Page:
Lesson Transcript

Hey everyone, welcome to the Monthly Review!
The monthly show on language learning.
Where you discover new learning strategies, motivational tips, study tools, and resources.
By the way, all the lessons and bonuses you’re about to see can be downloaded for free on our website.
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Okay, today’s topic is:
How to Adjust Your Routine &Learn Language from Home
Many of us are spending more and more time at home. So, how do you make the best of this time… and learn your target language?
Learning at home can be tough with all the distractions...and in this episode, you’re going to discover:
- The Pros &Cons of Learning at Home
- How to Successfully Learn from Home...without Getting DIstracted
But first, listen up! Here are this month’s new lessons and resources.
First — The “Love” Conversation Cheat Sheet
Do you know how to ask someone out in your target language? With this new cheat sheet, master tons of romantic phrases... in time for Valentine’s Day. Download it for free right now.
Second —The Slang Words &Phrases PDF eBook
Do you know any slang in your target language? If not, download this free eBook... and master all the must-know slang across 10 chapters.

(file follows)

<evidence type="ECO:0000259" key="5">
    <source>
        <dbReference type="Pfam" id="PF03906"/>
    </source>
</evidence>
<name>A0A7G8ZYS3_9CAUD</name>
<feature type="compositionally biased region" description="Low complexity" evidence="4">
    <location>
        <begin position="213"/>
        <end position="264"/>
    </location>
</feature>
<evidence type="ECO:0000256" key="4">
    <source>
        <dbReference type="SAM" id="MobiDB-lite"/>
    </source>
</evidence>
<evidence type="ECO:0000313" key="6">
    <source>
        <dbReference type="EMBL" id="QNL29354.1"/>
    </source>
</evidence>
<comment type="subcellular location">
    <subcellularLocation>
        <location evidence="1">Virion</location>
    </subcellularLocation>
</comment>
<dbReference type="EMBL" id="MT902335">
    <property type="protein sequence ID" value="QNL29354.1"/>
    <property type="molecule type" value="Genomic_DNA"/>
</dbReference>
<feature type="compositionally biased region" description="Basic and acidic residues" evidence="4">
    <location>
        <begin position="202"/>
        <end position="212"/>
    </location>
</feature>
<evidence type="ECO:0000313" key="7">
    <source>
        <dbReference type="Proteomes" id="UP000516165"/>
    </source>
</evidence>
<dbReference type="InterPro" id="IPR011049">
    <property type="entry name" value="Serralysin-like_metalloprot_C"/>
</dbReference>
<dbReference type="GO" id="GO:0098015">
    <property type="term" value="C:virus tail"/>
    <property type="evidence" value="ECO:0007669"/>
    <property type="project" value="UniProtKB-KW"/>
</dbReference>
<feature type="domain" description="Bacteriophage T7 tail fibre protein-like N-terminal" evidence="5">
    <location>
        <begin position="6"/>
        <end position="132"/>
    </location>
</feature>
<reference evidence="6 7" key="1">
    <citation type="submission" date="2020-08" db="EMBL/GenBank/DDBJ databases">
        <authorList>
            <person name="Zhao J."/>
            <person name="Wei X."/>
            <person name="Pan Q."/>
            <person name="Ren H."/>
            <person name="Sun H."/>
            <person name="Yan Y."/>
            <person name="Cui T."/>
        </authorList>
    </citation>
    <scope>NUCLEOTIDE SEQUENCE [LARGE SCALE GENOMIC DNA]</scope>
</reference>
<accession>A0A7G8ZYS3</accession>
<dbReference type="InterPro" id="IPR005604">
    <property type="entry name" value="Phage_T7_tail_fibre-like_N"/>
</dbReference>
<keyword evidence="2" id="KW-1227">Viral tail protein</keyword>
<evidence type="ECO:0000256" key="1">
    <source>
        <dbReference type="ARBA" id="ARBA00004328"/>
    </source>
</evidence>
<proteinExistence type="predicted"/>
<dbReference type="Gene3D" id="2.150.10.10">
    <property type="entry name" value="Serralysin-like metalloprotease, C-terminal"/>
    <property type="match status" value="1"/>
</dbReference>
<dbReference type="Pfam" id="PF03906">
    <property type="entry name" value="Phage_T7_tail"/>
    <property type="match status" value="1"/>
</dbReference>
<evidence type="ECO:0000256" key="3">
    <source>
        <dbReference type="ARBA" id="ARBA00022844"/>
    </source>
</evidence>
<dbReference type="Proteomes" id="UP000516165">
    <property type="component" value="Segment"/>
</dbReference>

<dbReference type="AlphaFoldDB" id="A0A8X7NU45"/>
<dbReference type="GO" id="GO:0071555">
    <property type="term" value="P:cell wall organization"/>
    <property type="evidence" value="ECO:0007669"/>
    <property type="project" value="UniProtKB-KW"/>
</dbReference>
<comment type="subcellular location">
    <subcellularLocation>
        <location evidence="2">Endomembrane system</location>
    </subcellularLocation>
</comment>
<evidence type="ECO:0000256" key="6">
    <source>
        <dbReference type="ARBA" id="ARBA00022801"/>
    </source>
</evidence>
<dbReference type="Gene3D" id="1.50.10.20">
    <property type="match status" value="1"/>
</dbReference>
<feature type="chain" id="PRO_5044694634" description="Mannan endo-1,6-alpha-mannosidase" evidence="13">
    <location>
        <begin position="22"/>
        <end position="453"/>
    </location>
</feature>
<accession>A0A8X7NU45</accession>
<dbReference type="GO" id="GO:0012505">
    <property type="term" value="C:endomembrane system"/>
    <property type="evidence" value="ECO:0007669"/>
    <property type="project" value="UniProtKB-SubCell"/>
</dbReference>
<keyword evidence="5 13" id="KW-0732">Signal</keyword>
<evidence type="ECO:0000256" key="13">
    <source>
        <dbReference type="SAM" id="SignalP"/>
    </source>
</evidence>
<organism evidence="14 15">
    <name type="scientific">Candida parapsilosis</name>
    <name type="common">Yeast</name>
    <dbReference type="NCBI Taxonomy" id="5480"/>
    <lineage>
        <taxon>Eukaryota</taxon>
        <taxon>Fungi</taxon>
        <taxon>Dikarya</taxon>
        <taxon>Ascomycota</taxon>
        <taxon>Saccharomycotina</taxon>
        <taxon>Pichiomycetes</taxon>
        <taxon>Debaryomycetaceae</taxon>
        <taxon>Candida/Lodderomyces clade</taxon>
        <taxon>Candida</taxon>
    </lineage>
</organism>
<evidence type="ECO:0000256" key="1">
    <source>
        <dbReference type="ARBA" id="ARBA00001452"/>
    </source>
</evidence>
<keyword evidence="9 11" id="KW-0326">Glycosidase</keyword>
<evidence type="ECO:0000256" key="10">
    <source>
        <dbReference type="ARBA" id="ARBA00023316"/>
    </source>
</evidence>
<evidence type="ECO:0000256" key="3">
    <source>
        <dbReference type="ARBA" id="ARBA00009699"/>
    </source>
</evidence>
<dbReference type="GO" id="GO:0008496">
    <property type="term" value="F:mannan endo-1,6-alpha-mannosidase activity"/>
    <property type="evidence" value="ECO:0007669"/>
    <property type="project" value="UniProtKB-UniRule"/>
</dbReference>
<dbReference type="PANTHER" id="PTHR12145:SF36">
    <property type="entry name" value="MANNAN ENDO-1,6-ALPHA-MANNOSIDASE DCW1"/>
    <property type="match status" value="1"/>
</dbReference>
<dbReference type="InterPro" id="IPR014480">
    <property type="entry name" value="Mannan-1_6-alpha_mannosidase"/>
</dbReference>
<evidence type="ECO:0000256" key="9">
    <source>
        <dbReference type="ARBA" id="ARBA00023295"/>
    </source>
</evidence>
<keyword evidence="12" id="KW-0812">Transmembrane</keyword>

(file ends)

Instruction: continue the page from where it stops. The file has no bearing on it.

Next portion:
Third — Can you talk about containers in your target language?
Learn how to say ”box,” ”bottle,” ”bin,” and much more, with this quick vocab bonus.
Fourth — Must-Know Valentine’s Day Vocabulary
Can you talk about Valentine's Day in your target language? You will, with this quick 1-minute vocabulary lesson.
Fifth — The Top 15 Encouraging Phrases
Want to be able to say positive phrases like... “Believe in yourself” and “don’t give up”? Then get this bonus phrase lesson.
To get your free resources, click the link in the description below right now. They’re yours to keep forever. Ok, let’s jump into today’s topic:
How to Adjust Your Routine &Learn Language from Home
Recently, many people have started to work and take classes from home. In the case of language learning, since it’s something people do in their own time, a lot of it is done at home anyway. But, that doesn't mean that all of this hasn’t affected how people learn. If you used a language learning app or listened to lessons during your commute but you don’t commute anymore, the pandemic has probably ruined your flow.
With many of us spending more time at home, being able to learn from home efficiently… is a good skill to have. Because while learning or working from home sounds good, it’s not exactly easy to do.
Part 1: The Pros &Cons of Learning at Home
FIrst, the pros. There’s convenience. You can learn whenever you want.
You also have more time in the day since you’re commuting, or walking from the train station into work.
It’s also easier to practice speaking. You can’t really practice on the train or at lunch break or in the office during work. That might sound a little strange. But at home, you can dedicate more time to practicing speaking.
What’s your favorite pro of learning at home? Leave us a comment.
Now, about what about the cons?
Distractions. There are a lot more distractions at home. There’s the tv, there’s the couch and the food and family members coming in and out.